The shower starts with less than a gallon of water and circulates it at a rate of three to four gallons per minute, more flow than most conventional showers provide. The system checks water quality 20 times per second, and the most highly polluted water, such as shampoo rinse, is jettisoned and replaced. The rest goes through the NanoCeram filter and then is bombarded with ultraviolet light before being recirculated. The Swedish Institute for Communicable Disease Control has verified that the recycled water is cleaner than tap water.
And because the reused water is already warm, it takes minimal energy to heat it back to the target temperature.
“There’s a general assumption you can’t do anything about water conservation without compromising your life quality,” says Mahdjoubi. “But we don’t tell people to stop showering, and we don’t destroy their experience. We enhance it with a higher flow rate. The ability to save without sacrifice, I think, is the most important part of our value proposition.”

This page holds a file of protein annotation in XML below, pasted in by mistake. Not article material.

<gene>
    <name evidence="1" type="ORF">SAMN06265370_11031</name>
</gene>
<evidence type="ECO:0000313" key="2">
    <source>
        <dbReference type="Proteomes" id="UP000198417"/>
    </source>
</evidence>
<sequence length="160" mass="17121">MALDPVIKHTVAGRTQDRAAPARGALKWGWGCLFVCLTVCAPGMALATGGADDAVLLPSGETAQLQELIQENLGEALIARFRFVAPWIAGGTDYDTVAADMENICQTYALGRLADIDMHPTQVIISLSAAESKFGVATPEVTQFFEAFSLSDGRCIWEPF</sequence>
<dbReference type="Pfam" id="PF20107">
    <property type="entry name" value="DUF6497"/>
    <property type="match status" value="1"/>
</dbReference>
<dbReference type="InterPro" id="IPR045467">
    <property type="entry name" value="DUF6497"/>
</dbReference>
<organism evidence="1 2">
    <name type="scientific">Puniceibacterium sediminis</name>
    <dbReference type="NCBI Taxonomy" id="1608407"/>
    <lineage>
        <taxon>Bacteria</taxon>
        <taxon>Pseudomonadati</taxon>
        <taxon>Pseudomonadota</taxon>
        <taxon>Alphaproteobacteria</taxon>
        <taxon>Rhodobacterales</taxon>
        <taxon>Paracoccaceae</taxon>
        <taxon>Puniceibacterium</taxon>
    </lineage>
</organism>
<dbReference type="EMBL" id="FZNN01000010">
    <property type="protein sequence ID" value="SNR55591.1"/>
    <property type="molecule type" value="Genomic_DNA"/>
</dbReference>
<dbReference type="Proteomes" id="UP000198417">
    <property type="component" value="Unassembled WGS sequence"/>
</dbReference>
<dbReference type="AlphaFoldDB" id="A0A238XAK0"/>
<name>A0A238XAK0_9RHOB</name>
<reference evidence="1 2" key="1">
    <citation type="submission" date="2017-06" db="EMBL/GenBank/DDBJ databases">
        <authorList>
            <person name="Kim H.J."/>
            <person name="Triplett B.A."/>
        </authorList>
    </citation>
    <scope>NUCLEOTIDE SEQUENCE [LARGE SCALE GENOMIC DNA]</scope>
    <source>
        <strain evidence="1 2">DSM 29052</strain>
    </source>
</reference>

Orbital Systems, headquartered in Sweden with U.S. offices in Sausalito, California, has raised about $50 million in investments and employs 60 to 70 people.
The company has sold several thousand units, so far mostly to hotel chains and real estate developers, and the showers are becoming available to individual consumers in Sweden, Denmark, and Germany this year. Mahdjoubi plans to expand to North America, Asia, and beyond but first needs to enlist distributors and certify installers. In the longer term, he wants to enable an entire habitat that runs on closed loops, recycling as much and using as little water as possible, just as a Martian habitat would.